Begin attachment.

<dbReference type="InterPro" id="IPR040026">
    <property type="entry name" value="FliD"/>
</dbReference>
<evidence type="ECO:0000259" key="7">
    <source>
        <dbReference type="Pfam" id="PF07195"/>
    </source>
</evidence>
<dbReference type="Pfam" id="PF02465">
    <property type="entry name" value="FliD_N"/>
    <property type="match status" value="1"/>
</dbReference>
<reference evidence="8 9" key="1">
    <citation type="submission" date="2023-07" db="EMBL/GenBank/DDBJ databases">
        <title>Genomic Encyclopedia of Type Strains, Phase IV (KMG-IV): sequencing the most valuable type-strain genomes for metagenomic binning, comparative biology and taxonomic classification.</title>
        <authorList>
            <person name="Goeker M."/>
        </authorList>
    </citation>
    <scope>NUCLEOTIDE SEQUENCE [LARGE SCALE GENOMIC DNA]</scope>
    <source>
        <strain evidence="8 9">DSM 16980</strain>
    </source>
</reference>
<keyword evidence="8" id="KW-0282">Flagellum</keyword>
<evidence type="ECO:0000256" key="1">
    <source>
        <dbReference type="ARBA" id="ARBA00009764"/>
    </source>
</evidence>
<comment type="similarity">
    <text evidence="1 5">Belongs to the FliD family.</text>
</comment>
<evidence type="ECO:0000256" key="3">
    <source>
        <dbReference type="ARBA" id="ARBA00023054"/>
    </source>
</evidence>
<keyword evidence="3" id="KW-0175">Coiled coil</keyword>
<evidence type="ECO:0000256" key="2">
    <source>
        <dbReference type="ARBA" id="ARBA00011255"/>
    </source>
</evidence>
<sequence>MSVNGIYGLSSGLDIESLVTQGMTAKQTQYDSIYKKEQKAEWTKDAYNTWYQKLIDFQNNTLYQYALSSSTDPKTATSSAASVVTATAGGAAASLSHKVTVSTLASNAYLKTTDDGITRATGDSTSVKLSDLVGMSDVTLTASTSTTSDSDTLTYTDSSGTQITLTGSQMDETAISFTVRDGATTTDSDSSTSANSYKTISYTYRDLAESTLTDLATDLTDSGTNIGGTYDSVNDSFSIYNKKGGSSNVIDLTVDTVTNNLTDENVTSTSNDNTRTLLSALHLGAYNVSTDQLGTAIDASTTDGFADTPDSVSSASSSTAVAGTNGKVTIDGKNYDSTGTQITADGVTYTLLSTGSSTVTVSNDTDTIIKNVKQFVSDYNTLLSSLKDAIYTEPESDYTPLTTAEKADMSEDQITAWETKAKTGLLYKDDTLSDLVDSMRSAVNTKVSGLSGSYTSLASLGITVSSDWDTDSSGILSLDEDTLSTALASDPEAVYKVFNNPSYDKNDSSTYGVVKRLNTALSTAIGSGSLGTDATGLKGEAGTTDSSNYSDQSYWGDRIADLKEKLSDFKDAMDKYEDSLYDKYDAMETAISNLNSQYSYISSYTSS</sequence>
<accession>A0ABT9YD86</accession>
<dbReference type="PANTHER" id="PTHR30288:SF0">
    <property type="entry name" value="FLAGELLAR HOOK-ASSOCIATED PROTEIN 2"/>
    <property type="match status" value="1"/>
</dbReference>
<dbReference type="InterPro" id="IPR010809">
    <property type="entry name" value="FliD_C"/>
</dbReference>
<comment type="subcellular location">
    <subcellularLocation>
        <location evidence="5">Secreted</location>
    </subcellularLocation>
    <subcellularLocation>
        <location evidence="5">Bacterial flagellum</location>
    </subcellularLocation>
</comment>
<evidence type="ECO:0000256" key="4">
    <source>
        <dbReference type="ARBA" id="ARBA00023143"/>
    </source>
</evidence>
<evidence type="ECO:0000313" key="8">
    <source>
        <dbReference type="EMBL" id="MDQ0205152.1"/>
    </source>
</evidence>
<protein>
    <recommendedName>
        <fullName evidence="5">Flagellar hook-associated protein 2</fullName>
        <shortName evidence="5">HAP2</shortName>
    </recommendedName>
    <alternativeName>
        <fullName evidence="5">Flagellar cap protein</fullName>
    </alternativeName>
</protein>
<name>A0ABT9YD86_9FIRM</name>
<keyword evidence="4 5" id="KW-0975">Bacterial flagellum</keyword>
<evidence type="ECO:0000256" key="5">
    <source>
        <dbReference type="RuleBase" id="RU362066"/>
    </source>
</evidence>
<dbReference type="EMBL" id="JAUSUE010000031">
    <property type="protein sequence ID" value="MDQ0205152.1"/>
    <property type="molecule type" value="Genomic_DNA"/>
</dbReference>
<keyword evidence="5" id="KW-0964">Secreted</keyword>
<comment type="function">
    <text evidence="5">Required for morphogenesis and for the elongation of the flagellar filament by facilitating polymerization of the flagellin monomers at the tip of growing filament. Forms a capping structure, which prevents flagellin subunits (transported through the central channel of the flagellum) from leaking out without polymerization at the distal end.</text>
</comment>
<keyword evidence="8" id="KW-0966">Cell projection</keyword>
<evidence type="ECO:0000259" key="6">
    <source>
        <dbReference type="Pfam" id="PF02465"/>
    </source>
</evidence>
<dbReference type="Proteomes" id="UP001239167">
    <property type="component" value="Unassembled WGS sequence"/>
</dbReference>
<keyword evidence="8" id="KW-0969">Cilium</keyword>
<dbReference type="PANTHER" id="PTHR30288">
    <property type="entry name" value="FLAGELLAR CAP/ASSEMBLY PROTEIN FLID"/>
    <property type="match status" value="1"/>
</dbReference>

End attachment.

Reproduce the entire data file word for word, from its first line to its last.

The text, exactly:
<dbReference type="InterPro" id="IPR040026">
    <property type="entry name" value="FliD"/>
</dbReference>
<evidence type="ECO:0000259" key="7">
    <source>
        <dbReference type="Pfam" id="PF07195"/>
    </source>
</evidence>
<dbReference type="Pfam" id="PF02465">
    <property type="entry name" value="FliD_N"/>
    <property type="match status" value="1"/>
</dbReference>
<reference evidence="8 9" key="1">
    <citation type="submission" date="2023-07" db="EMBL/GenBank/DDBJ databases">
        <title>Genomic Encyclopedia of Type Strains, Phase IV (KMG-IV): sequencing the most valuable type-strain genomes for metagenomic binning, comparative biology and taxonomic classification.</title>
        <authorList>
            <person name="Goeker M."/>
        </authorList>
    </citation>
    <scope>NUCLEOTIDE SEQUENCE [LARGE SCALE GENOMIC DNA]</scope>
    <source>
        <strain evidence="8 9">DSM 16980</strain>
    </source>
</reference>
<keyword evidence="8" id="KW-0282">Flagellum</keyword>
<evidence type="ECO:0000256" key="1">
    <source>
        <dbReference type="ARBA" id="ARBA00009764"/>
    </source>
</evidence>
<comment type="similarity">
    <text evidence="1 5">Belongs to the FliD family.</text>
</comment>
<evidence type="ECO:0000256" key="3">
    <source>
        <dbReference type="ARBA" id="ARBA00023054"/>
    </source>
</evidence>
<keyword evidence="3" id="KW-0175">Coiled coil</keyword>
<evidence type="ECO:0000256" key="2">
    <source>
        <dbReference type="ARBA" id="ARBA00011255"/>
    </source>
</evidence>
<sequence>MSVNGIYGLSSGLDIESLVTQGMTAKQTQYDSIYKKEQKAEWTKDAYNTWYQKLIDFQNNTLYQYALSSSTDPKTATSSAASVVTATAGGAAASLSHKVTVSTLASNAYLKTTDDGITRATGDSTSVKLSDLVGMSDVTLTASTSTTSDSDTLTYTDSSGTQITLTGSQMDETAISFTVRDGATTTDSDSSTSANSYKTISYTYRDLAESTLTDLATDLTDSGTNIGGTYDSVNDSFSIYNKKGGSSNVIDLTVDTVTNNLTDENVTSTSNDNTRTLLSALHLGAYNVSTDQLGTAIDASTTDGFADTPDSVSSASSSTAVAGTNGKVTIDGKNYDSTGTQITADGVTYTLLSTGSSTVTVSNDTDTIIKNVKQFVSDYNTLLSSLKDAIYTEPESDYTPLTTAEKADMSEDQITAWETKAKTGLLYKDDTLSDLVDSMRSAVNTKVSGLSGSYTSLASLGITVSSDWDTDSSGILSLDEDTLSTALASDPEAVYKVFNNPSYDKNDSSTYGVVKRLNTALSTAIGSGSLGTDATGLKGEAGTTDSSNYSDQSYWGDRIADLKEKLSDFKDAMDKYEDSLYDKYDAMETAISNLNSQYSYISSYTSS</sequence>
<accession>A0ABT9YD86</accession>
<dbReference type="PANTHER" id="PTHR30288:SF0">
    <property type="entry name" value="FLAGELLAR HOOK-ASSOCIATED PROTEIN 2"/>
    <property type="match status" value="1"/>
</dbReference>
<dbReference type="InterPro" id="IPR010809">
    <property type="entry name" value="FliD_C"/>
</dbReference>
<comment type="subcellular location">
    <subcellularLocation>
        <location evidence="5">Secreted</location>
    </subcellularLocation>
    <subcellularLocation>
        <location evidence="5">Bacterial flagellum</location>
    </subcellularLocation>
</comment>
<evidence type="ECO:0000256" key="4">
    <source>
        <dbReference type="ARBA" id="ARBA00023143"/>
    </source>
</evidence>
<evidence type="ECO:0000313" key="8">
    <source>
        <dbReference type="EMBL" id="MDQ0205152.1"/>
    </source>
</evidence>
<protein>
    <recommendedName>
        <fullName evidence="5">Flagellar hook-associated protein 2</fullName>
        <shortName evidence="5">HAP2</shortName>
    </recommendedName>
    <alternativeName>
        <fullName evidence="5">Flagellar cap protein</fullName>
    </alternativeName>
</protein>
<name>A0ABT9YD86_9FIRM</name>
<keyword evidence="4 5" id="KW-0975">Bacterial flagellum</keyword>
<evidence type="ECO:0000256" key="5">
    <source>
        <dbReference type="RuleBase" id="RU362066"/>
    </source>
</evidence>
<dbReference type="EMBL" id="JAUSUE010000031">
    <property type="protein sequence ID" value="MDQ0205152.1"/>
    <property type="molecule type" value="Genomic_DNA"/>
</dbReference>
<keyword evidence="5" id="KW-0964">Secreted</keyword>
<comment type="function">
    <text evidence="5">Required for morphogenesis and for the elongation of the flagellar filament by facilitating polymerization of the flagellin monomers at the tip of growing filament. Forms a capping structure, which prevents flagellin subunits (transported through the central channel of the flagellum) from leaking out without polymerization at the distal end.</text>
</comment>
<keyword evidence="8" id="KW-0966">Cell projection</keyword>
<evidence type="ECO:0000259" key="6">
    <source>
        <dbReference type="Pfam" id="PF02465"/>
    </source>
</evidence>
<dbReference type="Proteomes" id="UP001239167">
    <property type="component" value="Unassembled WGS sequence"/>
</dbReference>
<keyword evidence="8" id="KW-0969">Cilium</keyword>
<dbReference type="PANTHER" id="PTHR30288">
    <property type="entry name" value="FLAGELLAR CAP/ASSEMBLY PROTEIN FLID"/>
    <property type="match status" value="1"/>
</dbReference>